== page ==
Donald Trump brought his presidential campaign to Bangor Saturday afternoon, drawing several thousand supporters to the Cross Insurance Center.

The Republican nominee delivered a 30-minute message tailor-made for the crowd in northern Maine, an area traditionally marked by lower incomes and fewer job prospects than its southern counterpart.

"Jobs, jobs, jobs," he told the crowd. "Your jobs will coming roaring back under a Trump administration."

Trump also promised the crowd he'd negotiate failed trade agreements, lower taxes, halt illegal immigration, and curb heroin addiction in the state.

The visit comes amid a new round of women -- now nine in total  -- accusing Trump of sexual assault. The claims have come in the aftermath of a recent leak of an Access Hollywood video in which Trump brags about groping and forcibly kissing women.

At an rally earlier in the day in Portsmouth, N.H., Trump repeated his denial of the charges. In a series of Tweets earlier in the day, he alleged the charges being used the media to aid Clinton.

Trump only briefly mentioned the scandal during the Saturday appearance in Bangor, instead focusing on the release of transcripts of Clinton's Goldman Sachs speeches via Wikileaks. The Clinton campaign has neither confirmed nor denied the accuracy of the transcripts or the campaign emails released earlier this week.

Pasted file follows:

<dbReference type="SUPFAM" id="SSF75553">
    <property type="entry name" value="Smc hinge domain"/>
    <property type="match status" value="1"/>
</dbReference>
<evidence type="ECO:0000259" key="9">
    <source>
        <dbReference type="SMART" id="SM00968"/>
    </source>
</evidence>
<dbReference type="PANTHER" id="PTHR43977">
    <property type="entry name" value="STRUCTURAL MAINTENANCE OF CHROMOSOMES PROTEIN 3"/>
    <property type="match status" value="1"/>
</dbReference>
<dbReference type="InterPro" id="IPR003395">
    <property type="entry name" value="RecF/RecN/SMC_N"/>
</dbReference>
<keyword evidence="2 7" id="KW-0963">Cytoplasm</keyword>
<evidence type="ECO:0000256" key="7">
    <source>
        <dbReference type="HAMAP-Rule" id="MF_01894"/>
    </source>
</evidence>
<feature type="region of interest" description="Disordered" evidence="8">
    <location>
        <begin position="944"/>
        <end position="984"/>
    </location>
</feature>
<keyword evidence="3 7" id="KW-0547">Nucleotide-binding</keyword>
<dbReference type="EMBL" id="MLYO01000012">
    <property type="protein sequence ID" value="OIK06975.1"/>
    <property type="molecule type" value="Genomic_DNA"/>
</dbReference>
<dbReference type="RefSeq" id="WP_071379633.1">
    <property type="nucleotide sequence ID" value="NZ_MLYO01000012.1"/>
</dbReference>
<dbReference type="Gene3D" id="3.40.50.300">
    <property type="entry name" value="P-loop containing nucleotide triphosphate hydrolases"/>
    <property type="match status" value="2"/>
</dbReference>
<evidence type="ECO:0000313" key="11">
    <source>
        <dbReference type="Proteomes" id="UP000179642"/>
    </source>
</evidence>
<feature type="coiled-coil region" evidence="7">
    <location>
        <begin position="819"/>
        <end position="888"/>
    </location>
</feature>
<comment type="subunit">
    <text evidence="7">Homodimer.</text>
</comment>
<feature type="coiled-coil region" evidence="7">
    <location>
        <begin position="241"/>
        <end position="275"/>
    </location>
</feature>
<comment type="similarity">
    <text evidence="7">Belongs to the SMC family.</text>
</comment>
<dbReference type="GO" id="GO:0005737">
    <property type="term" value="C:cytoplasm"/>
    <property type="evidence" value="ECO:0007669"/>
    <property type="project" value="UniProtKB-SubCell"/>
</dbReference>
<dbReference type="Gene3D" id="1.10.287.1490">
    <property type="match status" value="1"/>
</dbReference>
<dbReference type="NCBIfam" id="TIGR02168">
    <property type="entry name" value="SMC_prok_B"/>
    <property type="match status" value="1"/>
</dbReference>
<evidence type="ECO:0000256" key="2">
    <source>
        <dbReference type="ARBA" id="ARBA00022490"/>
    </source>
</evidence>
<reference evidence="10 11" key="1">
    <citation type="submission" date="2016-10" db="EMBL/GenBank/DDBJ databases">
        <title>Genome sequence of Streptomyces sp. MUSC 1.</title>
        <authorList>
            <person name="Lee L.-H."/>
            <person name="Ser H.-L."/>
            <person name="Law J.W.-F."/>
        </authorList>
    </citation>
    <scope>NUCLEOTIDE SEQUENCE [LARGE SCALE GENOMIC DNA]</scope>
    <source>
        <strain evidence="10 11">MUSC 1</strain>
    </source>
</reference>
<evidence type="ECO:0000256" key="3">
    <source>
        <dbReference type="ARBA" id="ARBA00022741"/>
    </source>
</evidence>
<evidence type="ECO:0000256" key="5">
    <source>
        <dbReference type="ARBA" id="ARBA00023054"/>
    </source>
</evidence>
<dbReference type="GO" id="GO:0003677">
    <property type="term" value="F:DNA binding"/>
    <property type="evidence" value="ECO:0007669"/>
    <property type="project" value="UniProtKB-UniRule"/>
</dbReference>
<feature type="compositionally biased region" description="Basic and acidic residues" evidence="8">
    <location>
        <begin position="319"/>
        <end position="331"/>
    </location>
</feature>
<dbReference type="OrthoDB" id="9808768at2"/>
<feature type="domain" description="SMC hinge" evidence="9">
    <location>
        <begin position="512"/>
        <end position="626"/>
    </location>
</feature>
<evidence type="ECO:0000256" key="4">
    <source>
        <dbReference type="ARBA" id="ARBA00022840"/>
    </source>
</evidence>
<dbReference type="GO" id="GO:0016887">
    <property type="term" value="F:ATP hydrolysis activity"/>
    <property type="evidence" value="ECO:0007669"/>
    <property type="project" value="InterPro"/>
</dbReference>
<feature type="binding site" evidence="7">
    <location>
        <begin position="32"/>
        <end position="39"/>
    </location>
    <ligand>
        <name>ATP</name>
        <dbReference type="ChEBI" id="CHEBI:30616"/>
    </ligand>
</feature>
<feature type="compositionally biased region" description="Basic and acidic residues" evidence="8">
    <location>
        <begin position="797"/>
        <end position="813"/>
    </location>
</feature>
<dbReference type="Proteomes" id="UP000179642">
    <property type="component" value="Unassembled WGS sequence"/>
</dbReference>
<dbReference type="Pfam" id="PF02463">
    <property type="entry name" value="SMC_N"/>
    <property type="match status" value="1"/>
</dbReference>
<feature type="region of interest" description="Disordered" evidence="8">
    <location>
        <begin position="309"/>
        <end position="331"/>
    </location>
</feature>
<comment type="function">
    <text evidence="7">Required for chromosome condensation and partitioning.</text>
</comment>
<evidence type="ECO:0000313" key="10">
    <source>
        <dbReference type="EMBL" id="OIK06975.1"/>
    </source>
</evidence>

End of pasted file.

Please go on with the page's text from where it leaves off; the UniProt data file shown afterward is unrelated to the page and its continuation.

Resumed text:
This is Trump's second stop in Bangor since June. It's no coincidence.

Maine is one of only two states — Nebraska being the other — that can split its four Electoral College votes. Under such circumstances, the winner of the statewide popular vote gets two electoral votes. Then, the winner of each of Maine’s two congressional districts is awarded one electoral vote.

Maine has never split its electoral votes since the system was established in 1972. All other states have a “winner take all” system for awarding electoral votes.

In recent years, Maine has not been kind to GOP presidential candidates, either. Mainers have voted for the Democratic candidate in the last six presidential elections, beginning in 1992 with Bill Clinton.

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